It's true that things have been somewhat up and down for Keuchel since his Cy Young win. After posting a 2.48 ERA with a career-high 216 strikeouts in 33 starts during that 2015 season, he had a 4.55 ERA and 144 strikeouts in 26 starts in 2016, then a 2.90 ERA and 125 strikeouts in 23 starts in 2017 and a 3.74 ERA and 153 strikeouts in 34 starts last season. But three times in the last five years he's finished with an ERA under 3.00. In other words, he's pretty darn good.

How might he fit with the White Sox? Well, in terms of whether or not he lines up with their long-term plans. Keuchel's older than Corbin, but it's not like he's old. He'll be 31 on Opening Day 2019, and a long-term deal, which he's expected to fetch, would keep him around for another planned transition from rebuilding to contention. Keuchel — a veteran who's accomplished a lot already, including putting a World Series ring on his finger — could be viewed as a Jon Lester type for these rebuilding White Sox, a big name who buys into the front office's long-term plan and helps make those plans become reality.

And there's no doubt the White Sox are in the market for starting pitching this winter. Michael Kopech is recovering from Tommy John surgery, and the White Sox decided not to pick up James Shields' option for 2019. That leaves two holes in the starting rotation. An addition like Keuchel would be a long-term one, which means the White Sox would opt to make him a safety net for their still-developing fleet of young pitchers and choose not to roll the dice on a homegrown starting staff for 2020. However, if they're confident in a quintet of Kopech, Carlos Rodon, Lucas Giolito, Reynaldo Lopez and Dylan Cease, then maybe they opt for a couple one-year fill-ins in 2019. Keuchel would not be a one-year fill-in.

Keuchel could also fill the role vacated by Shields, a veteran who could help bring along the young guys in an off-the-field mentor role. His experience going through the dark days of a rebuild — he was a member of Astros teams that lost a combined 310 games from 2012 to 2014 — and coming out the other end a world champ would also figure to be of value.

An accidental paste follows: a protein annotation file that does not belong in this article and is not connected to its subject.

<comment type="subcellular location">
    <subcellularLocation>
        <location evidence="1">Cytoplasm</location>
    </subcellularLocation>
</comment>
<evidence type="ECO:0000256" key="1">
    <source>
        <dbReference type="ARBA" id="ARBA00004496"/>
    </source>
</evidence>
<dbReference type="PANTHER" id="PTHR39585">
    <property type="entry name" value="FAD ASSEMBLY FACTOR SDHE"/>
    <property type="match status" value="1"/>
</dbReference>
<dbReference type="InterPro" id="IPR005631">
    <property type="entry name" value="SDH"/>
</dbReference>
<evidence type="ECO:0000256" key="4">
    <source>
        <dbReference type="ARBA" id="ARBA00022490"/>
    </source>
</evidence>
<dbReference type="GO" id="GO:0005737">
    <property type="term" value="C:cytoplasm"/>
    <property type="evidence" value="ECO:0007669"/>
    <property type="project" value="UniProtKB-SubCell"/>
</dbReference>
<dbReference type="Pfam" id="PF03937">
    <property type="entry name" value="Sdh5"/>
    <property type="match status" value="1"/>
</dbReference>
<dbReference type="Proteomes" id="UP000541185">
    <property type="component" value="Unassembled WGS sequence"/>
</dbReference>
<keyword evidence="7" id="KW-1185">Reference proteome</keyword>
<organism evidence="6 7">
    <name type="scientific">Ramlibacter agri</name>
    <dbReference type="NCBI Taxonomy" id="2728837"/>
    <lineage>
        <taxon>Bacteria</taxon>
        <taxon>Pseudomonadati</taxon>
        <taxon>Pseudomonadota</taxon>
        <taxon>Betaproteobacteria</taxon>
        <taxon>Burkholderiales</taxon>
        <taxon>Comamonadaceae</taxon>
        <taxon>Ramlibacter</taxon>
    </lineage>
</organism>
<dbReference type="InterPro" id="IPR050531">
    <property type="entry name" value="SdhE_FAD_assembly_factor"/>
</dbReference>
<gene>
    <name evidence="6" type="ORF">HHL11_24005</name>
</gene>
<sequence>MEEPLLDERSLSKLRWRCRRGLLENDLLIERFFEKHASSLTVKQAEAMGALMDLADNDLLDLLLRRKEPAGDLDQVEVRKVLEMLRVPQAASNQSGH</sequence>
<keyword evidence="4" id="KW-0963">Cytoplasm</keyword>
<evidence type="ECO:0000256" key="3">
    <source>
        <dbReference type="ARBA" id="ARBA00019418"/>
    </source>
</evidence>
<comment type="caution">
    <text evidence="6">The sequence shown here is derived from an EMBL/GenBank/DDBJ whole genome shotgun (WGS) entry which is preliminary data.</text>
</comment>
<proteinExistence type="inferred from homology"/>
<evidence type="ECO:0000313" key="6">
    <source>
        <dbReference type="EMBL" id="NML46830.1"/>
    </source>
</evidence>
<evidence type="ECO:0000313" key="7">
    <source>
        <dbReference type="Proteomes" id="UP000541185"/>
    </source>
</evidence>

Of course, the White Sox wouldn't be alone in a pursuit of Keuchel, if they were interested. Thanks to Clayton Kershaw signing a new contract extension with the Los Angeles Dodgers, he's one of the two biggest names on the market when it comes to starting pitchers. The White Sox would likely have to go through the same bidding war and pitch of planned future success they would with other big names like Corbin, Bryce Harper and Manny Machado.

But there's no doubt Keuchel would be an upgrade to this rotation in 2019 and could provide plenty of value for years beyond.

ESPN forgot about the White Sox again, and the Big Hurt let 'em hear about it


ESPN forgot about the White Sox again, and the Big Hurt let 'em hear about it

ESPN forgot about the White Sox again.

The Worldwide Leader in Sports has made a habit of failing to remember the South Siders in recent years, most notably forgetting (on multiple occasions) that the White Sox did in fact win the 2005 World Series.

It happened enough times that A.J. Pierzynski had some opinions about it.

This time, the omission came in an effort to illustrate how good Mike Trout is, with ESPN researcher Paul Hembekides listing baseball players who appeared in the top four in MVP voting three or more times. Trout, the Los Angeles Angels superstar, has already done it seven times, and boy that is terrific.

But Hembekides left someone out. And that someone let him hear about it.

You tell 'em, Frank.

Yes, the Big Hurt finished in the top four of the AL MVP vote on six separate occasions: 1991 (third), 1993 (first), 1994 (first), 1997 (third), 2000 (second) and 2006 (fourth, while playing for the Oakland Athletics).

ESPN's blind spot for the White Sox doesn't end up meaning much of anything, though it's amusing that they've now managed to leave out a relatively recent World Series champion and a relatively recent first-ballot Hall of Famer.

We all make mistakes. But it's a little funny that ESPN's are, repeatedly, White Sox related.